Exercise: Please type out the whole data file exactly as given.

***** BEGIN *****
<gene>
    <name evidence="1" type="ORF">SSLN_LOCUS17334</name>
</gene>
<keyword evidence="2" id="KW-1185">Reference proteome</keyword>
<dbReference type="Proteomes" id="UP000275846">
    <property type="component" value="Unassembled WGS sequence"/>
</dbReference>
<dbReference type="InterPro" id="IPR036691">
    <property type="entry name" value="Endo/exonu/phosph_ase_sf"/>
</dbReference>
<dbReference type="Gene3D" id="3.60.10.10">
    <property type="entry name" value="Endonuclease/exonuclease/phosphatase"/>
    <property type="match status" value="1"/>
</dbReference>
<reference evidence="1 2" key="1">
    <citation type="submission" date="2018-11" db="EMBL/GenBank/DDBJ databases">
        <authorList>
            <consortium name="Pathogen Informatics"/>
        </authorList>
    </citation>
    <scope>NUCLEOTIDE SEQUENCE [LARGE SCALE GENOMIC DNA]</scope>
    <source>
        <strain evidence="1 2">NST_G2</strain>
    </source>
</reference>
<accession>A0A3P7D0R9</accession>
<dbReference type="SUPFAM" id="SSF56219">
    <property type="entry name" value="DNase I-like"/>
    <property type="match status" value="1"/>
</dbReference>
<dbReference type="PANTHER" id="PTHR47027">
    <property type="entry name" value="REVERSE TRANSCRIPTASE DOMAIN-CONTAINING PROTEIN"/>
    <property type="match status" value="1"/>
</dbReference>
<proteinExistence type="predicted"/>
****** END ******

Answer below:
<gene>
    <name evidence="1" type="ORF">SSLN_LOCUS17334</name>
</gene>
<keyword evidence="2" id="KW-1185">Reference proteome</keyword>
<dbReference type="Proteomes" id="UP000275846">
    <property type="component" value="Unassembled WGS sequence"/>
</dbReference>
<dbReference type="InterPro" id="IPR036691">
    <property type="entry name" value="Endo/exonu/phosph_ase_sf"/>
</dbReference>
<dbReference type="Gene3D" id="3.60.10.10">
    <property type="entry name" value="Endonuclease/exonuclease/phosphatase"/>
    <property type="match status" value="1"/>
</dbReference>
<reference evidence="1 2" key="1">
    <citation type="submission" date="2018-11" db="EMBL/GenBank/DDBJ databases">
        <authorList>
            <consortium name="Pathogen Informatics"/>
        </authorList>
    </citation>
    <scope>NUCLEOTIDE SEQUENCE [LARGE SCALE GENOMIC DNA]</scope>
    <source>
        <strain evidence="1 2">NST_G2</strain>
    </source>
</reference>
<accession>A0A3P7D0R9</accession>
<dbReference type="SUPFAM" id="SSF56219">
    <property type="entry name" value="DNase I-like"/>
    <property type="match status" value="1"/>
</dbReference>
<dbReference type="PANTHER" id="PTHR47027">
    <property type="entry name" value="REVERSE TRANSCRIPTASE DOMAIN-CONTAINING PROTEIN"/>
    <property type="match status" value="1"/>
</dbReference>
<proteinExistence type="predicted"/>